Mr Abbott was a truly good man and NSW was all the better for having him as a Commissioner. All condolences to his family.
Popular police commissioner Cecil Abbott ‘a man of integrity’
By Sheree Mutton
March 20, 2014, 5:55 a.m.
FORMER NSW police commissioner Cecil ‘‘Cec’’ Abbott was remembered as a ‘‘popular and inspirational leader’’ at a funeral service at Penshurst on Wednesday.
Mr Abbott, who grew up in Hurstville Grove, died last week in St George Hospital. He was 89.
NSW Police Commissioner Andrew Scipione addressed mourners at the service held at St Declan’s Catholic Church.
‘‘Cec believed that the ideal police officer married academic accomplishment with street wisdom and experience,’’ Mr Scipione said.
‘‘A man of the utmost integrity, he fought tirelessly against corruption. He also put his considerable energy towards modernising the Police Force, investing in training and modern equipment, stressing that criminals don’t stand still, so the police couldn’t afford to either.’’
Mr Abbott joined the NSW Police Force as a cadet in 1941 when he was 16.
He was sworn in as a police officer in 1945 and went on to become the 16th police commissioner, serving December 1981 to August 1984.
The former Hurstville inspector was awarded the police long service and good conduct medal in 1967 and the Queen’s police medal in 1977.
He also received the national medal in 1982 and was appointed an Officer of the Order of Australia in 1985.
Mr Scipione said Mr Abbott was a skilled detective who could communicate with people from all walks of life.
‘‘From a member of the public or the police officer on the street, through to those holding the highest of office in Australia and overseas, Cec was equally approachable and giving of his time and experience,’’ he said.
‘‘A man of integrity, a man of foresight, who, in his time as Commissioner, proved himself a popular and inspirational leader.’’
He is survived by wife Edna, son Paul and three grandchildren, Jessica, Chloe and Micaela.
On the 20 July, 1984, the NSW Police Academy was officially opened in Goulburn by the Minister for Police and Emergency Services the Hon. Peter Anderson (M.P.);
Commissioner of Police Cecil Abbott, QPM; and the Principal of the NSW Police Academy, Executive Chief Superintendent Ron Wark. (Although students were in residence from May, 1984).
Cec Abbott, Q.P.M.
Assistant Commissioner – Crime
Cecil Roy Abbott, Q.P.M., Assistant Commissioner (Crime) from 14 November, 1979 can justifiably reflect back on a fruitful I period of service spanning 38 years. He is a native of Hurstville, where he resides with his wife Edna and son Paul.
Mr Abbott was educated at Sydney Technical High School, joined the New South Wales Police Cadet Corps in 1941 and
graduated to the Police Service on the 7 February, 1945.
Mr Abbott, arising from his vast experience and dedication as a Detective in the investigation and study of drug related crime, is recognised as a leading authority on an International level, by Drug Law Enforcement Bodies throughout the World.
The Assistant Commissioner is a dedicated Police Officer, who believes team-work is the essence of efficiency. His message to Police is to believe in their ability to maintain law and order in a trendy society; provide the service to Government and to the community for which we are obligated and above all, apply wisdom, understanding and common sense in the performance of same. Discretion and tact are the essential requirements if
public support is to be obtained.
VALEDICTORY: Retired NSW Police Commissioner Cecil Roy Abbott
7 Photos · Updated 6 years ago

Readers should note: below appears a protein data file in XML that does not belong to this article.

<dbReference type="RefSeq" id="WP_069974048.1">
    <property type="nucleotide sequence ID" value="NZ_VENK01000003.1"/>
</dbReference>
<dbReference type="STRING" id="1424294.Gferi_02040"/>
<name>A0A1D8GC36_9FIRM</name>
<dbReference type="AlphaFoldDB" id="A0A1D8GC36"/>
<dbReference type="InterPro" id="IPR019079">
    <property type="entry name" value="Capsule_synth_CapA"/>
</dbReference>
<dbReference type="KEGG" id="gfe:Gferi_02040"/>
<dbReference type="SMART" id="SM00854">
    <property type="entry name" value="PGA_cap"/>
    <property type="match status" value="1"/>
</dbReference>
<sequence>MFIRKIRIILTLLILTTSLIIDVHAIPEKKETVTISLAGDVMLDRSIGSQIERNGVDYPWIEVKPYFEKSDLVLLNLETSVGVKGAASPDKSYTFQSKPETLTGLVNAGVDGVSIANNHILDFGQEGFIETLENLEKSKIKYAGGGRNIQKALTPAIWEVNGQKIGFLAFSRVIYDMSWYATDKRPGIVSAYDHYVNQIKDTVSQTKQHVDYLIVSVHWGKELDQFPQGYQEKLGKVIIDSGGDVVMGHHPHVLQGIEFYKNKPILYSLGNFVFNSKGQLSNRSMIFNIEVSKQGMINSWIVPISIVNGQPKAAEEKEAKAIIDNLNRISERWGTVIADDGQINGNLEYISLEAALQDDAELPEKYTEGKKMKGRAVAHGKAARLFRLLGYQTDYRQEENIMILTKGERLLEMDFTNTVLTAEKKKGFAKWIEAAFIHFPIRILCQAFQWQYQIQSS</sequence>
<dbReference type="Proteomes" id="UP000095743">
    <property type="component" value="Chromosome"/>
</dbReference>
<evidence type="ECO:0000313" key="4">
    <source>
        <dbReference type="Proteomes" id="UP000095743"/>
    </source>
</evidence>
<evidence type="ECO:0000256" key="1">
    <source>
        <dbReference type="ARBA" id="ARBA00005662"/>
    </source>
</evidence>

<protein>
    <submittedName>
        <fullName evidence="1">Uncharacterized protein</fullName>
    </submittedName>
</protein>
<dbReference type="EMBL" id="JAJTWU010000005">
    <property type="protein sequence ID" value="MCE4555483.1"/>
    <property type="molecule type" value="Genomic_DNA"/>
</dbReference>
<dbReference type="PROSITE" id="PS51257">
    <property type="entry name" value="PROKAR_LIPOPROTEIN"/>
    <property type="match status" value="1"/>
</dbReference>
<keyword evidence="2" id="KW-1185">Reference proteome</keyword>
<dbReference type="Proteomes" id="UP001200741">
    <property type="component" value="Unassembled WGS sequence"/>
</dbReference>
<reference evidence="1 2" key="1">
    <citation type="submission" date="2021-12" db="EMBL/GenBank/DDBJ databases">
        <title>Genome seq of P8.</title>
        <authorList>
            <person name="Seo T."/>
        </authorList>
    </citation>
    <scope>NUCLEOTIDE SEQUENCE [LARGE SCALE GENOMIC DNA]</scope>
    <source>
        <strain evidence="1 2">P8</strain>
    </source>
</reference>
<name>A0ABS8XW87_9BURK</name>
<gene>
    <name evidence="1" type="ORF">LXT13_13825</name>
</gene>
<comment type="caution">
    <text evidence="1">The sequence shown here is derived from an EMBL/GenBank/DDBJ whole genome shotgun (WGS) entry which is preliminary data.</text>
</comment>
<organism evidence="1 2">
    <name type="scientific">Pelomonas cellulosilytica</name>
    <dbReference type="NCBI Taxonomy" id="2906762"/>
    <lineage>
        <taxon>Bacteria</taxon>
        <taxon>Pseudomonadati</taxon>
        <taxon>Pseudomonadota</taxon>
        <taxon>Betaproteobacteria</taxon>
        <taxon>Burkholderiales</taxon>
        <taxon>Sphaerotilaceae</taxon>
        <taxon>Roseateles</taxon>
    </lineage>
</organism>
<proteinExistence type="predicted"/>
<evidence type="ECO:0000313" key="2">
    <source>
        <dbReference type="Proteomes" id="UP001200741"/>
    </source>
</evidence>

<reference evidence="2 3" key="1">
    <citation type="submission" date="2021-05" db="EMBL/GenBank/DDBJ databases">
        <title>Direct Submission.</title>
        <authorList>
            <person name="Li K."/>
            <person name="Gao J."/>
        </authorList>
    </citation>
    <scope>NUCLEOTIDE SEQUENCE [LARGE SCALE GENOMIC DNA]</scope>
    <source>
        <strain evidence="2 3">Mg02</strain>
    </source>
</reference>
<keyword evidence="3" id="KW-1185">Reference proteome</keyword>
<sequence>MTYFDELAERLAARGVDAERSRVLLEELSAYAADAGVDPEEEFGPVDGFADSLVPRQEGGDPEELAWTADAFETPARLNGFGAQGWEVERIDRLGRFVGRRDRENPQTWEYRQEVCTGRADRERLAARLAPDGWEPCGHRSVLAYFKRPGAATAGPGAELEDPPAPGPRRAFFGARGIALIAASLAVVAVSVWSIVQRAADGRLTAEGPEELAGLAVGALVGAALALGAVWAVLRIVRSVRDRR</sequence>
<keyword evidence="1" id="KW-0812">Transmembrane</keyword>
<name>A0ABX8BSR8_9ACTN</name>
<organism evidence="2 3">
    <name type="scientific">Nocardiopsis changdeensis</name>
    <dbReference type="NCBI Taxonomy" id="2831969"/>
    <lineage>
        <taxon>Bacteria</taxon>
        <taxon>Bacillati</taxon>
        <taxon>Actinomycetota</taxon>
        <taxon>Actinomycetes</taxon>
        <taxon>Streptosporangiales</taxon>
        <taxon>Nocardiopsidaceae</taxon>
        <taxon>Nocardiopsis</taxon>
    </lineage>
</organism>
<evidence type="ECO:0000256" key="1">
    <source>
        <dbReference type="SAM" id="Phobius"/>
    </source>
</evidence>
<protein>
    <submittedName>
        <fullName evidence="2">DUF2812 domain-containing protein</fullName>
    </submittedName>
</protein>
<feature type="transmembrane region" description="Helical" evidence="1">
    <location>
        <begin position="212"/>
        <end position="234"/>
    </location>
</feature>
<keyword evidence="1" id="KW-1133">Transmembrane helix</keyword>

When you are Commissioner of Police you are squarely in the public eye. In times of natural disaster, the media, government and community looks to you. If there is a fugitive on the loose, every move you make is scrutinised. If an officer does the wrong thing – or even does the right thing – your response is awaited; anticipated. Not a day goes by where you are spared judgement. Not a day goes by when you can relax completely, satisfied that you have met all expectations. Only the passage of time affords a measure. And in Cec Abbott’s case, history has him down as one of our state’s finest Police Commissioners. A man of integrity, a man of foresight. A man who, in his time as Commissioner, proved himself a popular and inspirational leader. Cecil Roy Abbott was born in 1924 and grew up in Hurstville Grove, just a few kilometres from where we gather today to remember, to celebrate his life, and to offer our good-byes. Cec, to all who knew him, was educated at Sydney Technical High School and joined the New South Wales Police Cadet Corps in February 1941. Cadet Number 0302, he was just 16 years old. On the 7th of February 1945 Cec was attested to the New South Wales Police Force as a Probationary Constable, performing general duties and motor cycle policing in Darlinghurst. In an interesting insight to that time, entry 2018 on his service register shows that on the 27th of December 1946 Cec was granted “permission to marry Miss Margaret Edna Robinson on the 15th of February 1947”. And we join with Edna and their son Paul today. As well as Cec’s three grand-children Jessica, Chloe, and Micaela, and members of the extended Abbott family. It was in late 1946 that Cec would commence Detective Training, and he performed duty in the Criminal Investigation and Special Branches, rising to the Officer in Charge of the Drug Squad in 1959. At that time the advancement for Squad Commanders was limited to Detective Sergeant First Class, and so in 1974 Cec’s career moved away from criminal investigation duties with a promotion to Inspector, first at Hurstville, and then as Deputy Principal at the Police Academy. In 1977 the now Inspector First Class Abbott lent his expertise to the Woodward Royal Commission into Drug Trafficking. And later to the South Australian Royal Commission into the Non-Medical use of Drugs; as a Liaison Officer. Further promotions followed: to Superintendent in 1978, Assistant Commissioner in 1979, and Senior Assistant Commissioner in 1981. Cec was appointed Commissioner of Police on the 30th of December 1981, the state’s 16th Police Commissioner. And as Commissioner, perhaps one of his proudest days came in 1983 when he attested his own son Paul into the profession he had committed his working life to. His service register lists page after page of letters of appreciation at all stages of his policing career for good work, assistance rendered and for the professionalism he brought to his work. Awards, too, were many. In May 1967 Mr Abbott was awarded the Police Long Service Medal and Good Conduct Medal. He was awarded the Queen’s Police Medal in 1976 and later the National Medal in 1982. And on the 26th of January 1985 he was appointed an Officer of the Order of Australia for his contribution to public service, particularly with the New South Wales Police Force. Commissioner Cec Abbott AO QPM retired from office after 43½ years of service on the 6th of August 1984. Cec believed that the ideal police officer married academic accomplishment with street wisdom and experience. A man of the utmost integrity, he fought tirelessly against corruption. He also put his considerable energy towards modernising the Police Force, investing in training and modern equipment. Stressing that criminals don’t stand still, so the police couldn’t afford to either. And it was not just on drug matters that he was a pioneer. In many other ways he was ahead of his time. He was instrumental in forming the Police Undercover Branch and establishing covert police sites. He championed a role for female police in investigative roles. And in the cause of coordinated, effective law enforcement, he worked tirelessly to connect police forces divided by state and national borders We see in today’s Police Force the culmination of many of the initiatives that Cec began. Cec had the rare ability to communicate easily and as an equal with people at all levels. From a member of the public or the police officer on the street, through to those holding the highest of office in Australia and overseas, Cec was equally approachable and giving of his time and experience. And that never changed. Now senior officers fondly recall meeting Commissioner Abbott very early on in their careers, and being struck by how down to earth and genuinely interested in their lot he was. As my summary of his service attests, Cec was also an experienced drug detective for more than 30 years and his name became synonymous with drug law enforcement. When you spoke of the Drug Squad, or of Drug Law Enforcement, you spoke of Cec Abbott. His skill and tenacity as a young Detective would see him recognised as a leading international authority by drug enforcement bodies. He worked with the Narcotics Bureaus in Hong Kong and in Tokyo, he provided assistance to Singapore with their drug laws, he addressed numerous conferences and symposia, he spoke at schools and hospitals. He spoke passionately on the emerging scourge of drugs, to the Houses of Parliament, at schools and on television, compelling all that would listen on the need for action. And he is on record at the Institute of Criminology as far back as 1968 saying that unless ruthlessness was adopted in drug law enforcement, principally by politicians, and the installation of powers and resources, then he feared for the future. And his passion and commitment bore fruit. Cec submitted a report that was considered by many senior officers of the day to be, as Cec would later put it: “pie in the sky”. But as always, he persevered, his recommendations were accepted, and a Squad of about 16 officers was formed. Creating the Drug Squad much as we now know it. Detectives, surveillance, safe houses, many of the resources that we consider fundamental today. And the successes followed, with drugs removed from the streets, and traffickers put before the Courts. In 2007 Cec was among three retired officers that the Drug Squad of the State Crime Command honoured as Squad Patrons. At that important Ceremony, a first for the State Crime Command and the NSW Police Force, the Squad formally recognised and paid its respects to Cec for his ground breaking work and leadership in the profession of drug law enforcement. For creating the foundations on which the Squad now flourishes. When our working life is over I expect that each and every one of us wants to look back over our time with a sense of pride and achievement, and with a belief that those tens of thousands of hours of labour were worth it. That the cause was worth the effort, was worth fighting for. That we used our time well. If we’re honest, I am sure we’d also like to think that those we worked with and for thought well of us, respected the job we did and the person we were. There is a video of the ceremony that captures the address given by Cec at the State Crime Command Ceremony I mentioned earlier. His passion for detective work, and drug enforcement in particular, are plain to see, undimmed by the passing of more than two decades since his retirement. The State Crime Command is home to our most skilled detectives … investigating our most complex and serious cases. To impress this group, you need to have something special. You need to know your stuff. And Cec clearly knew his stuff. The respect from the Detectives gathered to hear him speak is so unmistakably evident. Every officer in the venue held in thrall. There could be no doubt that Cec had used his time as a police officer well. In so many endeavours, we now see further and with greater clarity, by standing on the shoulders of those who have gone before. In retired Commissioner Cecil Roy Abbott AO QPM the NSW Police Force truly stands on the shoulders of a giant. I am privileged to be able to represent every member of the NSW Police Force to farewell a Commissioner who served the Force and the people of New South Wales with honour, and distinction. Our prayers travel with you Cec, may you rest in peace.